Florida governor signs bill for foreign drug importation
Floridians could eventually gain access to cheaper prescription drugs from Canada and other countries under legislation signed into law Tuesday by Gov. Ron DeSantis, if the federal government gives it a green light.
The Republican governor signed the bill in The Villages, home to one of the state’s largest retirement-age communities. The U.S. overall spends 30% to 190% more on prescription drugs than other developed countries and pays up to 174% more for the same prescription drug, according to a legislative bill analysis.
The legislation allows creation of two prescription drug importation programs subject to strict regulation: one involving importing drugs from Canada and a second calling for drugs to be brought in from unspecified other countries to be chosen later.
DeSantis said President Donald Trump supports the initiative and has directed the U.S. Health and Human Services Department to approve it. If that happens, the plan would come back to the Florida Legislature for final enactment and funding possibly next year.
“The American people want to see change,” DeSantis said. “I don’t think they want to see us paying more than everybody else in the entire world.”
The governor appeared at a news conference with House Speaker Jose Oliva, a Miami Lakes Republican who pushed for the bill, and other sponsors including Republican Sen. Aaron Bean of Jacksonville. Oliva said lobbying was intense from the pharmaceutical industry and other groups opposed to the measure.
“We were going up against the greatest force in America, which is Big Pharma,” the speaker said. “We were able to get it done the right way.”
Indeed, the Pharmaceutical Research and Manufacturers of America issued a statement moments after the event ended condemning the measure and saying it jeopardizes Floridians’ health by possibly allowing contaminated, counterfeit and ineffective prescription drugs into the marketplace.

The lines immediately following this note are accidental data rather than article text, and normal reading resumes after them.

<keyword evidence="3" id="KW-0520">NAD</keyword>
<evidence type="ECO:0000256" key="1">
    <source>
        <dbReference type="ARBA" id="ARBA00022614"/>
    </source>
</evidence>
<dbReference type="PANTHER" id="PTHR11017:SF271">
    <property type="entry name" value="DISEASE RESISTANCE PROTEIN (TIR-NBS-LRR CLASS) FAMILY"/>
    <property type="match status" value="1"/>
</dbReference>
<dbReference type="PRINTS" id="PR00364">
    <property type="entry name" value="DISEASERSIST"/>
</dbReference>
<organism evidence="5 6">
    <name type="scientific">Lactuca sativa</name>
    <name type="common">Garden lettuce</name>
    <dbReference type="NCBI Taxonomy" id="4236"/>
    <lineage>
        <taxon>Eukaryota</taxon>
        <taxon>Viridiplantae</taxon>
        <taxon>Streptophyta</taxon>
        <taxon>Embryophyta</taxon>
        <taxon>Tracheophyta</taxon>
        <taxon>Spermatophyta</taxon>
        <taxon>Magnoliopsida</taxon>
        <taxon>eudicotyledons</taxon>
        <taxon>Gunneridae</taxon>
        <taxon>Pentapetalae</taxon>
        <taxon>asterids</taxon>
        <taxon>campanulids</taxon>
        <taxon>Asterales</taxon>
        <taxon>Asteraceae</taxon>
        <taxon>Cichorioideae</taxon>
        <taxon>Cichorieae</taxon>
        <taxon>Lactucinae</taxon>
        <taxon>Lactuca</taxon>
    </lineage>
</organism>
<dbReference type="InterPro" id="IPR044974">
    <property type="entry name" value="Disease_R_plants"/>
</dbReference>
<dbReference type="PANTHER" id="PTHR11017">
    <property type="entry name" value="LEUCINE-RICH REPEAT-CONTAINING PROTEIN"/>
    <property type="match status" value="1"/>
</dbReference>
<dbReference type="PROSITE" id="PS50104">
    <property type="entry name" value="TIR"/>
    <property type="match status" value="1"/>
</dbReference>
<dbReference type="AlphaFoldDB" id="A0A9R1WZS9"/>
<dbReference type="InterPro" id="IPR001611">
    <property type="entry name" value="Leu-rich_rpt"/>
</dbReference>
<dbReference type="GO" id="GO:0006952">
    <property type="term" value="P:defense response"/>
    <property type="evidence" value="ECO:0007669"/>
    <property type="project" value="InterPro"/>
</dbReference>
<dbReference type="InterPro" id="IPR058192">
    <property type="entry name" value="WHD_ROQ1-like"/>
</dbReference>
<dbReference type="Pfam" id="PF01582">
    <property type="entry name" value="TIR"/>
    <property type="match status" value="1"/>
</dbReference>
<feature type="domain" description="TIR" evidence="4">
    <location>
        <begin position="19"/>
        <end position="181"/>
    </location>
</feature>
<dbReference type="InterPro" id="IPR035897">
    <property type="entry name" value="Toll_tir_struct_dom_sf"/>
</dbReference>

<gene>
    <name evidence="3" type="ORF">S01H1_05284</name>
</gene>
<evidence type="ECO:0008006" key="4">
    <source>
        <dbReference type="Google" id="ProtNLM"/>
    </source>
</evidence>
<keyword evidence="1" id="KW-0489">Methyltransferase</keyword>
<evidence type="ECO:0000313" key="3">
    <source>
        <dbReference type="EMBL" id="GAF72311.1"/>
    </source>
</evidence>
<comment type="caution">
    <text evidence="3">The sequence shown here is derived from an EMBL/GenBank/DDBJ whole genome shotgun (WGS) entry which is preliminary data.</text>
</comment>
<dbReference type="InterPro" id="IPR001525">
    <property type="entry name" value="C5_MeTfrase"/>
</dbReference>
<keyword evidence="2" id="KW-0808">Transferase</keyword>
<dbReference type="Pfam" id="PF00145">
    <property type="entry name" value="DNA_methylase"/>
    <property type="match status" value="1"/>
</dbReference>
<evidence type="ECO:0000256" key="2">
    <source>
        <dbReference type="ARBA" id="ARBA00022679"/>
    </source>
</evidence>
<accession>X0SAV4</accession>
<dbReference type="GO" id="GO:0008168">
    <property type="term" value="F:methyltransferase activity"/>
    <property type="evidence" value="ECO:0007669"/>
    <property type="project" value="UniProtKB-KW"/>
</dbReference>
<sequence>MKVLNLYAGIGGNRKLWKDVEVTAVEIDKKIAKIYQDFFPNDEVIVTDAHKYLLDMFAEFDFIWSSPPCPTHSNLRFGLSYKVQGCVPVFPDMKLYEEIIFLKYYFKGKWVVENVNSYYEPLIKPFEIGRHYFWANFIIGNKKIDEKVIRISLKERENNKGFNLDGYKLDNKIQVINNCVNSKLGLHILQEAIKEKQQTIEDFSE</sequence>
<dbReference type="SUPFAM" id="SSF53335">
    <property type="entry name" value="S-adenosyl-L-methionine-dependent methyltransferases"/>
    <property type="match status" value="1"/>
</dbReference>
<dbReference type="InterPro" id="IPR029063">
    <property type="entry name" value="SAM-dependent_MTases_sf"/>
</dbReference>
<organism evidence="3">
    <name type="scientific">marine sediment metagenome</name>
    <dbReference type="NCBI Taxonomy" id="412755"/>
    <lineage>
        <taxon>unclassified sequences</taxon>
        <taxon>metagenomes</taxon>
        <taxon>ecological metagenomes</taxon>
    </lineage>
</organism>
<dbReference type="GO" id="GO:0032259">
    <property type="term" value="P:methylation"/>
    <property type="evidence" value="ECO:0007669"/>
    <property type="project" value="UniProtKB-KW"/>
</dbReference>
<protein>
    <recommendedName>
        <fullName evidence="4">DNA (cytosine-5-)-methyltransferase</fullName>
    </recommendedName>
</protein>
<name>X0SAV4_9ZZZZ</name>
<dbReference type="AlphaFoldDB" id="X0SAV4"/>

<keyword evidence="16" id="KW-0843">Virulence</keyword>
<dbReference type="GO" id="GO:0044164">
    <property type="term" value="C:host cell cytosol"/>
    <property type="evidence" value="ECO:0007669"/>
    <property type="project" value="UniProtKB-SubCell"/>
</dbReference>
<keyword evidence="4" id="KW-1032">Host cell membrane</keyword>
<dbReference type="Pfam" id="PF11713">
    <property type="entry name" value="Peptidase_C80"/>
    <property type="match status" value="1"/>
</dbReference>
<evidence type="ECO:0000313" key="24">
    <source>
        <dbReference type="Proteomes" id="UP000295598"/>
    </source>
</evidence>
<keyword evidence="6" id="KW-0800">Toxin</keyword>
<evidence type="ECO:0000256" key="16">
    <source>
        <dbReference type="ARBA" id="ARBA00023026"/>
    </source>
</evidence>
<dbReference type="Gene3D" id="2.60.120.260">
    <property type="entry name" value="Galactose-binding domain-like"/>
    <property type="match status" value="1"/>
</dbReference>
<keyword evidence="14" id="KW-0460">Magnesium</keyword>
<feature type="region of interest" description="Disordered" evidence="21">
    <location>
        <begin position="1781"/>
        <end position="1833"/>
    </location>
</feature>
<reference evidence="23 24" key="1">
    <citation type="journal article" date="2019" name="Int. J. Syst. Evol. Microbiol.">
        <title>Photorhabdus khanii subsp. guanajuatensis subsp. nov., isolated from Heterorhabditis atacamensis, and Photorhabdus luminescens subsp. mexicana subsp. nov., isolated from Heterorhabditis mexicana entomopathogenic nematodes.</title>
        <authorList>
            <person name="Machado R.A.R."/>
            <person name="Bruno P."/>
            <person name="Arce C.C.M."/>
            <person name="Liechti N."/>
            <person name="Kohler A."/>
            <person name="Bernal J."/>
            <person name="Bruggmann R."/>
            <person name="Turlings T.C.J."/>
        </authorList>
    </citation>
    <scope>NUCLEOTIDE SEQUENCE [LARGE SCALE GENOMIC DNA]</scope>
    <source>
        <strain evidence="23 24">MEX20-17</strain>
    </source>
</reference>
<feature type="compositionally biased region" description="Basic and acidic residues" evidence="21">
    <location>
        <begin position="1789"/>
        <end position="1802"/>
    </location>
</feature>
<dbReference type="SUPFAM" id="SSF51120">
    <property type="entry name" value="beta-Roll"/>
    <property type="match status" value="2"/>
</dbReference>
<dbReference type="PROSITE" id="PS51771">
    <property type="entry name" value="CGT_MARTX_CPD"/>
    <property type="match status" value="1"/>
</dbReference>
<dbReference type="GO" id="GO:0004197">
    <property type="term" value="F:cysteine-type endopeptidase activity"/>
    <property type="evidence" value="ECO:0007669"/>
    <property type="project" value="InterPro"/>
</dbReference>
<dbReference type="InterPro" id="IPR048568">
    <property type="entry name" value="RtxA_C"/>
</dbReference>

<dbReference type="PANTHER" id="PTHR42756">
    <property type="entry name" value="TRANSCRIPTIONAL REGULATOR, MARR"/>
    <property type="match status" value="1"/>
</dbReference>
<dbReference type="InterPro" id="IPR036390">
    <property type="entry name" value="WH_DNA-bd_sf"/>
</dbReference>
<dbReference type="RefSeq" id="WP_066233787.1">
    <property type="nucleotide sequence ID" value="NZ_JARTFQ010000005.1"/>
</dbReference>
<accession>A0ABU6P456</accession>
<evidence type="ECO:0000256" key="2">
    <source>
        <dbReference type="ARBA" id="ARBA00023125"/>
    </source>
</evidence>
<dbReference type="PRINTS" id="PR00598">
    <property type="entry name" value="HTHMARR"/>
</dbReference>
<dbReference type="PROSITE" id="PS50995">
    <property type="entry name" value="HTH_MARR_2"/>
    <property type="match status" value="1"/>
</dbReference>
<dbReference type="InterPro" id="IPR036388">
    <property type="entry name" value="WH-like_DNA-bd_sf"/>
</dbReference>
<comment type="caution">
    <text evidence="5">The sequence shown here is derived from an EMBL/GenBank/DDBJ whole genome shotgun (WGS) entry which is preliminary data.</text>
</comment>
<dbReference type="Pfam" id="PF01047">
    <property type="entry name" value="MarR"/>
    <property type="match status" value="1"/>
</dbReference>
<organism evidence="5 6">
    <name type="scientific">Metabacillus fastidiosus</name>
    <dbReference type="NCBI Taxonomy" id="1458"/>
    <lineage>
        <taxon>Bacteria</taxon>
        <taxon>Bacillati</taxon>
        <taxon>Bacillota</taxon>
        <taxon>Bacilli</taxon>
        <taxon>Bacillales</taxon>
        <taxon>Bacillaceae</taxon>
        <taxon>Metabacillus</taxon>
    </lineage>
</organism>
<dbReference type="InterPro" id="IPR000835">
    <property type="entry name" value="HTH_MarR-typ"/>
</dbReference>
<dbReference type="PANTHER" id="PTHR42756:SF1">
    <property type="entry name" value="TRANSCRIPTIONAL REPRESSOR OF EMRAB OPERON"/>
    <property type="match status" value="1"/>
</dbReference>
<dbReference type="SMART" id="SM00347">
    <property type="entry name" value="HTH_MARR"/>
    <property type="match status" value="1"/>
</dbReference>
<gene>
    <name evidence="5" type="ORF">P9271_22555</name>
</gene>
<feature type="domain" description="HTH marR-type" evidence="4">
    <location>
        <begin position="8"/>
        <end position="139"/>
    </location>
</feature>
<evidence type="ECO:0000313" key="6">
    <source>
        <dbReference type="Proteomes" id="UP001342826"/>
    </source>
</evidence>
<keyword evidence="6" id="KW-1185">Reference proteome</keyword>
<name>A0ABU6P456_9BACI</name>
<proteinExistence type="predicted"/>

“As we’ve warned time and time again, this reckless policy could have a devastating impact on patient safety,” said Priscilla VanderVeer, vice president of the organization. “Today is a sad day for Floridians.”
Bean, however, said sufficient safeguards are built into the plan to ensure any drugs from Canada or other countries are safe and effective. He said the pharmaceutical industry doesn’t want U.S. drug prices to go down.
“They tried to scare you. They love that you pay the highest drug prices on the planet,” he said.
Still, there are questions about whether Canada would permit its lower-cost drugs to be sold in the U.S. in the first place and how much a new regulatory framework for foreign drugs might cost Florida taxpayers.
One of the new programs is for state-funded entities such as Medicaid and the prison system and the other involves importing drugs to be sold directly to consumers through pharmacies. The second faces more federal government hurdles in order to become law.
Vermont last year became the first state in the nation to enact a prescription-drug importation law but it has not submitted an application to the federal health agency. Congress in 2003 enacted a law permitting states to import drugs subject to federal approval, but none have done so yet.